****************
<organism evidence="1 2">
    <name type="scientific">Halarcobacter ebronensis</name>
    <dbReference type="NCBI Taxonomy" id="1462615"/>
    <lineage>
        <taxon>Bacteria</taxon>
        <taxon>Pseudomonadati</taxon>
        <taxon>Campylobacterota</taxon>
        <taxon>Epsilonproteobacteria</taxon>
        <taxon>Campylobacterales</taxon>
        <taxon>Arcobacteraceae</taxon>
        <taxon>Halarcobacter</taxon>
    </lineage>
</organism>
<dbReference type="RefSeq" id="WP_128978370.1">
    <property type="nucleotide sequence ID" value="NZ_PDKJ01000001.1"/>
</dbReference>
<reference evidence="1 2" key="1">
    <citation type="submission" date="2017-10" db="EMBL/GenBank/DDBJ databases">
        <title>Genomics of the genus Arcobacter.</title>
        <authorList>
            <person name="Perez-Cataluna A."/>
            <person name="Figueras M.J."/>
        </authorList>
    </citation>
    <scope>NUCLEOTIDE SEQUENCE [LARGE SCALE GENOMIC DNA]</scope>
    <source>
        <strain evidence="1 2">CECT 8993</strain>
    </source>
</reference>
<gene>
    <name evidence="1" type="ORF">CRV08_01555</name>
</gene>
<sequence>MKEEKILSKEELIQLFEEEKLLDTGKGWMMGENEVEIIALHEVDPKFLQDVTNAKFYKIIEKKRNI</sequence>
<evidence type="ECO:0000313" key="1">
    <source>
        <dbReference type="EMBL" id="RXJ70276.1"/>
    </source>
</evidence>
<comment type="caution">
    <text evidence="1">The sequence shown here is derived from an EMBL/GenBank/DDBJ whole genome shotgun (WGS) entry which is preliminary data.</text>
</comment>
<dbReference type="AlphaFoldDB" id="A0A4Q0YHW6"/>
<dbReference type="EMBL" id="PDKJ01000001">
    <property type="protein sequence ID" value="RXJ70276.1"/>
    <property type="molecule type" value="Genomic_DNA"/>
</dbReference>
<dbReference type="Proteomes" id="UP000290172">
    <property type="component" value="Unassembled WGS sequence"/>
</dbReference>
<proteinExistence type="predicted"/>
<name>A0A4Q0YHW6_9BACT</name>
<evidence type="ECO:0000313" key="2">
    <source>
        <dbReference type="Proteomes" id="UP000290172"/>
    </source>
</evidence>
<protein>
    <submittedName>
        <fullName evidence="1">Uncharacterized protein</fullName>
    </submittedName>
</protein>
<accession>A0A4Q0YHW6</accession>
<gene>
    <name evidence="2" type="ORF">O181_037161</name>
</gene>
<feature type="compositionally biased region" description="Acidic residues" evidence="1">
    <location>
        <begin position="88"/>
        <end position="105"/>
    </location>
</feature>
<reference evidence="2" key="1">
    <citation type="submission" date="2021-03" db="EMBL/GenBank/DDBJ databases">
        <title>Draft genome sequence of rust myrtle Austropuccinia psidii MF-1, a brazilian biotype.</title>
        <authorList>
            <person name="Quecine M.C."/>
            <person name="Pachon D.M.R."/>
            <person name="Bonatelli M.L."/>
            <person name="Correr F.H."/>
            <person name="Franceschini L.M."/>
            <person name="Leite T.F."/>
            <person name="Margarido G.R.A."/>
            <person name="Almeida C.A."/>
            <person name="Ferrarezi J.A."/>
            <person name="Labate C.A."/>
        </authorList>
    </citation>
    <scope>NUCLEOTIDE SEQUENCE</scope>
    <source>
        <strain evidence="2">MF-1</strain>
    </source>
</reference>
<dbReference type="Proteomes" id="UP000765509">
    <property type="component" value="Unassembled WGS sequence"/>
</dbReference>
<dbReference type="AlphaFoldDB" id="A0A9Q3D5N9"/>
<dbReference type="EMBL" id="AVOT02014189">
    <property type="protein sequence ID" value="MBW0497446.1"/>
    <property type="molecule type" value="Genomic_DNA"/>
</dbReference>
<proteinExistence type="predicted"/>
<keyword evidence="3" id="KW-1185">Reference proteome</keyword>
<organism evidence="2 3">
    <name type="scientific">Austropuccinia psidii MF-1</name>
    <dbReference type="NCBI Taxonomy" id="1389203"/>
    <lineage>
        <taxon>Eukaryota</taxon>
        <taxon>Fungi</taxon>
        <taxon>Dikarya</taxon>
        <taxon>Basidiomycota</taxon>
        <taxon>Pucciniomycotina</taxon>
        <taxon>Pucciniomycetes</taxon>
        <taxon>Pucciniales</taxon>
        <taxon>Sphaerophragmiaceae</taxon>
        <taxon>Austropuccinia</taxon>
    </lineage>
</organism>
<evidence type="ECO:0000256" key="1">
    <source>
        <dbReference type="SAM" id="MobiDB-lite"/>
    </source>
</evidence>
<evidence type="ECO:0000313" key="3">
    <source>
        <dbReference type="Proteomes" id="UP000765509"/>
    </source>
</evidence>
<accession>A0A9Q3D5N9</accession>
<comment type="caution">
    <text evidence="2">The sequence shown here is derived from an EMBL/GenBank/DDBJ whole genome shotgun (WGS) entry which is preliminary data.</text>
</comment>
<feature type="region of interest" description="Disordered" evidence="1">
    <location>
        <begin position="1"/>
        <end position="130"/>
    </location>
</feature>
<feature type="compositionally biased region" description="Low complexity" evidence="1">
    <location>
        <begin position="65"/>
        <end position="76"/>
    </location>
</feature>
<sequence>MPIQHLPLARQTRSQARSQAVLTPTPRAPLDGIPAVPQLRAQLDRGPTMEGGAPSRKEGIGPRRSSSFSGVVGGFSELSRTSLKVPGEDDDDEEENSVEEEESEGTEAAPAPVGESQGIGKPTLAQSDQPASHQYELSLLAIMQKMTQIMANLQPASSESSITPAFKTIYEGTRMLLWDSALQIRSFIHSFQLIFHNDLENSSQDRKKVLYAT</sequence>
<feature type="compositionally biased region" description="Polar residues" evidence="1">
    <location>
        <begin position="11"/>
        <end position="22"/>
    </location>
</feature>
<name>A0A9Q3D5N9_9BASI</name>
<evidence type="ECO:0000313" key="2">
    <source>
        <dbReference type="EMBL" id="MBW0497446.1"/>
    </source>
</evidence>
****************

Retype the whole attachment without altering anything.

<organism evidence="1 2">
    <name type="scientific">Halarcobacter ebronensis</name>
    <dbReference type="NCBI Taxonomy" id="1462615"/>
    <lineage>
        <taxon>Bacteria</taxon>
        <taxon>Pseudomonadati</taxon>
        <taxon>Campylobacterota</taxon>
        <taxon>Epsilonproteobacteria</taxon>
        <taxon>Campylobacterales</taxon>
        <taxon>Arcobacteraceae</taxon>
        <taxon>Halarcobacter</taxon>
    </lineage>
</organism>
<dbReference type="RefSeq" id="WP_128978370.1">
    <property type="nucleotide sequence ID" value="NZ_PDKJ01000001.1"/>
</dbReference>
<reference evidence="1 2" key="1">
    <citation type="submission" date="2017-10" db="EMBL/GenBank/DDBJ databases">
        <title>Genomics of the genus Arcobacter.</title>
        <authorList>
            <person name="Perez-Cataluna A."/>
            <person name="Figueras M.J."/>
        </authorList>
    </citation>
    <scope>NUCLEOTIDE SEQUENCE [LARGE SCALE GENOMIC DNA]</scope>
    <source>
        <strain evidence="1 2">CECT 8993</strain>
    </source>
</reference>
<gene>
    <name evidence="1" type="ORF">CRV08_01555</name>
</gene>
<sequence>MKEEKILSKEELIQLFEEEKLLDTGKGWMMGENEVEIIALHEVDPKFLQDVTNAKFYKIIEKKRNI</sequence>
<evidence type="ECO:0000313" key="1">
    <source>
        <dbReference type="EMBL" id="RXJ70276.1"/>
    </source>
</evidence>
<comment type="caution">
    <text evidence="1">The sequence shown here is derived from an EMBL/GenBank/DDBJ whole genome shotgun (WGS) entry which is preliminary data.</text>
</comment>
<dbReference type="AlphaFoldDB" id="A0A4Q0YHW6"/>
<dbReference type="EMBL" id="PDKJ01000001">
    <property type="protein sequence ID" value="RXJ70276.1"/>
    <property type="molecule type" value="Genomic_DNA"/>
</dbReference>
<dbReference type="Proteomes" id="UP000290172">
    <property type="component" value="Unassembled WGS sequence"/>
</dbReference>
<proteinExistence type="predicted"/>
<name>A0A4Q0YHW6_9BACT</name>
<evidence type="ECO:0000313" key="2">
    <source>
        <dbReference type="Proteomes" id="UP000290172"/>
    </source>
</evidence>
<protein>
    <submittedName>
        <fullName evidence="1">Uncharacterized protein</fullName>
    </submittedName>
</protein>
<accession>A0A4Q0YHW6</accession>
<gene>
    <name evidence="2" type="ORF">O181_037161</name>
</gene>
<feature type="compositionally biased region" description="Acidic residues" evidence="1">
    <location>
        <begin position="88"/>
        <end position="105"/>
    </location>
</feature>
<reference evidence="2" key="1">
    <citation type="submission" date="2021-03" db="EMBL/GenBank/DDBJ databases">
        <title>Draft genome sequence of rust myrtle Austropuccinia psidii MF-1, a brazilian biotype.</title>
        <authorList>
            <person name="Quecine M.C."/>
            <person name="Pachon D.M.R."/>
            <person name="Bonatelli M.L."/>
            <person name="Correr F.H."/>
            <person name="Franceschini L.M."/>
            <person name="Leite T.F."/>
            <person name="Margarido G.R.A."/>
            <person name="Almeida C.A."/>
            <person name="Ferrarezi J.A."/>
            <person name="Labate C.A."/>
        </authorList>
    </citation>
    <scope>NUCLEOTIDE SEQUENCE</scope>
    <source>
        <strain evidence="2">MF-1</strain>
    </source>
</reference>
<dbReference type="Proteomes" id="UP000765509">
    <property type="component" value="Unassembled WGS sequence"/>
</dbReference>
<dbReference type="AlphaFoldDB" id="A0A9Q3D5N9"/>
<dbReference type="EMBL" id="AVOT02014189">
    <property type="protein sequence ID" value="MBW0497446.1"/>
    <property type="molecule type" value="Genomic_DNA"/>
</dbReference>
<proteinExistence type="predicted"/>
<keyword evidence="3" id="KW-1185">Reference proteome</keyword>
<organism evidence="2 3">
    <name type="scientific">Austropuccinia psidii MF-1</name>
    <dbReference type="NCBI Taxonomy" id="1389203"/>
    <lineage>
        <taxon>Eukaryota</taxon>
        <taxon>Fungi</taxon>
        <taxon>Dikarya</taxon>
        <taxon>Basidiomycota</taxon>
        <taxon>Pucciniomycotina</taxon>
        <taxon>Pucciniomycetes</taxon>
        <taxon>Pucciniales</taxon>
        <taxon>Sphaerophragmiaceae</taxon>
        <taxon>Austropuccinia</taxon>
    </lineage>
</organism>
<evidence type="ECO:0000256" key="1">
    <source>
        <dbReference type="SAM" id="MobiDB-lite"/>
    </source>
</evidence>
<evidence type="ECO:0000313" key="3">
    <source>
        <dbReference type="Proteomes" id="UP000765509"/>
    </source>
</evidence>
<accession>A0A9Q3D5N9</accession>
<comment type="caution">
    <text evidence="2">The sequence shown here is derived from an EMBL/GenBank/DDBJ whole genome shotgun (WGS) entry which is preliminary data.</text>
</comment>
<feature type="region of interest" description="Disordered" evidence="1">
    <location>
        <begin position="1"/>
        <end position="130"/>
    </location>
</feature>
<feature type="compositionally biased region" description="Low complexity" evidence="1">
    <location>
        <begin position="65"/>
        <end position="76"/>
    </location>
</feature>
<sequence>MPIQHLPLARQTRSQARSQAVLTPTPRAPLDGIPAVPQLRAQLDRGPTMEGGAPSRKEGIGPRRSSSFSGVVGGFSELSRTSLKVPGEDDDDEEENSVEEEESEGTEAAPAPVGESQGIGKPTLAQSDQPASHQYELSLLAIMQKMTQIMANLQPASSESSITPAFKTIYEGTRMLLWDSALQIRSFIHSFQLIFHNDLENSSQDRKKVLYAT</sequence>
<feature type="compositionally biased region" description="Polar residues" evidence="1">
    <location>
        <begin position="11"/>
        <end position="22"/>
    </location>
</feature>
<name>A0A9Q3D5N9_9BASI</name>
<evidence type="ECO:0000313" key="2">
    <source>
        <dbReference type="EMBL" id="MBW0497446.1"/>
    </source>
</evidence>